Existing-home sales fall to five-month low on lean inventories

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Sales of previously owned homes declined to a five-month low in November, indicating lean inventories are holding back a residential real estate market that's been supported by low mortgage rates and job growth.

Contract closings fell 1.7% from the prior month to a 5.35 million annual rate, the National Association of Realtors said Thursday. That was slightly weaker than the median projection of 5.44 million in a Bloomberg survey of economists. The median sales price rose 5.4% from a year earlier to $271,300.

The figures contrast with a series of upbeat readings on the housing sector that have signaled conditions are continuing to improve after the 2018 slowdown. Federal Reserve interest-rate cuts have helped push mortgage rates down while strong labor-market readings have buoyed consumers and underpinned sentiment among Americans.

The year-over-year advance in selling prices indicate a still-solid housing market that has left inventory of properties lean and buyers with fewer options. The number of homes available in November fell 7.3% from a year earlier to 1.64 million, a record low for the month, NAR's data showed.

The data follow other reports this week showing positive momentum across the housing market. Construction of new homes increased more than forecast in November and permits to build climbed to a 12-year high, according to government figures. The National Association of Home Builders/Wells Fargo Housing Market Index surged in December to the highest since 1999 amid stronger sales.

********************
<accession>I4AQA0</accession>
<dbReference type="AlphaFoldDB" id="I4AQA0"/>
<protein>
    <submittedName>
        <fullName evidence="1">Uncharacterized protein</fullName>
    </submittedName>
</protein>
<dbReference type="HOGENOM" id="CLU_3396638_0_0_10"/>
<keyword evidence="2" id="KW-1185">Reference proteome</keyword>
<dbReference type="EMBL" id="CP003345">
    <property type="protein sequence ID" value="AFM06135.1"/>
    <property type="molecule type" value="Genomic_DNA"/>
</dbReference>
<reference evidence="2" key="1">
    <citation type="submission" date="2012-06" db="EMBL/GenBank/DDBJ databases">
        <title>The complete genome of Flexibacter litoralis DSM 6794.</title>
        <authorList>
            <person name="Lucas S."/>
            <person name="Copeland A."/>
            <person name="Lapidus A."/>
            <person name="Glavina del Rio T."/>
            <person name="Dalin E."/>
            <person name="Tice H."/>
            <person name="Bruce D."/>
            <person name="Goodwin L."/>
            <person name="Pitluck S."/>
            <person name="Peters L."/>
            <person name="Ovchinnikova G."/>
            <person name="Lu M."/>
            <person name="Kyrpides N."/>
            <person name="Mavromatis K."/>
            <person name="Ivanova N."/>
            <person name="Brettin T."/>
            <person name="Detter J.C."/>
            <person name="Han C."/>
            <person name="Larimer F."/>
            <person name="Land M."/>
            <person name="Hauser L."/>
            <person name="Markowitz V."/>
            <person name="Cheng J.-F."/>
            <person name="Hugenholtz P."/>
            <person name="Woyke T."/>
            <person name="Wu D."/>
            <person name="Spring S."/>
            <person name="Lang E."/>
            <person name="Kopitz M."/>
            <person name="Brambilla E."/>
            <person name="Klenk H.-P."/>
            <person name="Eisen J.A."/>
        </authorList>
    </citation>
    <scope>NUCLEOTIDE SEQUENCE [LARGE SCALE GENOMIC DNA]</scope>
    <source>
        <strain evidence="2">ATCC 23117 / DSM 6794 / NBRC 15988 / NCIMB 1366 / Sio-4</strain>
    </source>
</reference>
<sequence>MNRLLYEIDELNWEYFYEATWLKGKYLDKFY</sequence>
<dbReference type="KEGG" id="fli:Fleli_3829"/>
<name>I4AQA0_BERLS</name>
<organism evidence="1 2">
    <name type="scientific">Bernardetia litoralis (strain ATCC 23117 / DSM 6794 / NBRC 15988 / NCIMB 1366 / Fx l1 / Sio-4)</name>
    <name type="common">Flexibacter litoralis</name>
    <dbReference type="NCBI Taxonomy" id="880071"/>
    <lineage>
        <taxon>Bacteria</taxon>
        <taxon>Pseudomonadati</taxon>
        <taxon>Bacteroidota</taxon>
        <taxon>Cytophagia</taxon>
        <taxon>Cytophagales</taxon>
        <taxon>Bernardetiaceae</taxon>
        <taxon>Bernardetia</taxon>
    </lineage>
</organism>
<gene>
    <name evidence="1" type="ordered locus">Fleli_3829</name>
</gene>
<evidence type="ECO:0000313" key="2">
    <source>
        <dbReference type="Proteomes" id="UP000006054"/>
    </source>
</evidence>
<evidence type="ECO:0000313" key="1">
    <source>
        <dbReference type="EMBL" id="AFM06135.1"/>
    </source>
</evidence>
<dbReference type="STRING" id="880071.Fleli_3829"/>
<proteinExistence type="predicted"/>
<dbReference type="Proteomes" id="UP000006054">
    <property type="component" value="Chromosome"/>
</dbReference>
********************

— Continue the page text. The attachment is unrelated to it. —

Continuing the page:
"America is facing a housing shortage and affordability challenges," though demand remains solid, Jessica Lautz, the NAR's vice president of demographics and behavioral insights, said at a briefing in Washington. "More inventory is needed at the lower end and price reductions may be needed at the higher end."

Forty-five percent of the homes sold in November did so in less than a month, a sign of robust demand.

Sales last month declined in the South, the nation's largest region, to an annualized 2.24 million pace, the slowest since the start of the year; purchases also declined in the West.

At the current pace, it would take 3.7 months to sell all the homes on the market, the shortest period since February, compared with 3.9 months a month earlier; Realtors see anything below five months of supply as a sign of a tight market.

First-time buyers made up 32% of sales, compared with 31% the previous month.

Existing-home sales account for about 90% of U.S. housing and are calculated when a contract closes. New-home sales, which make up the remainder, are counted when contracts are signed and will be released Thursday.

Bloomberg News
Purchase Home prices Housing inventory Mortgage rates First time home buyers Housing market NAR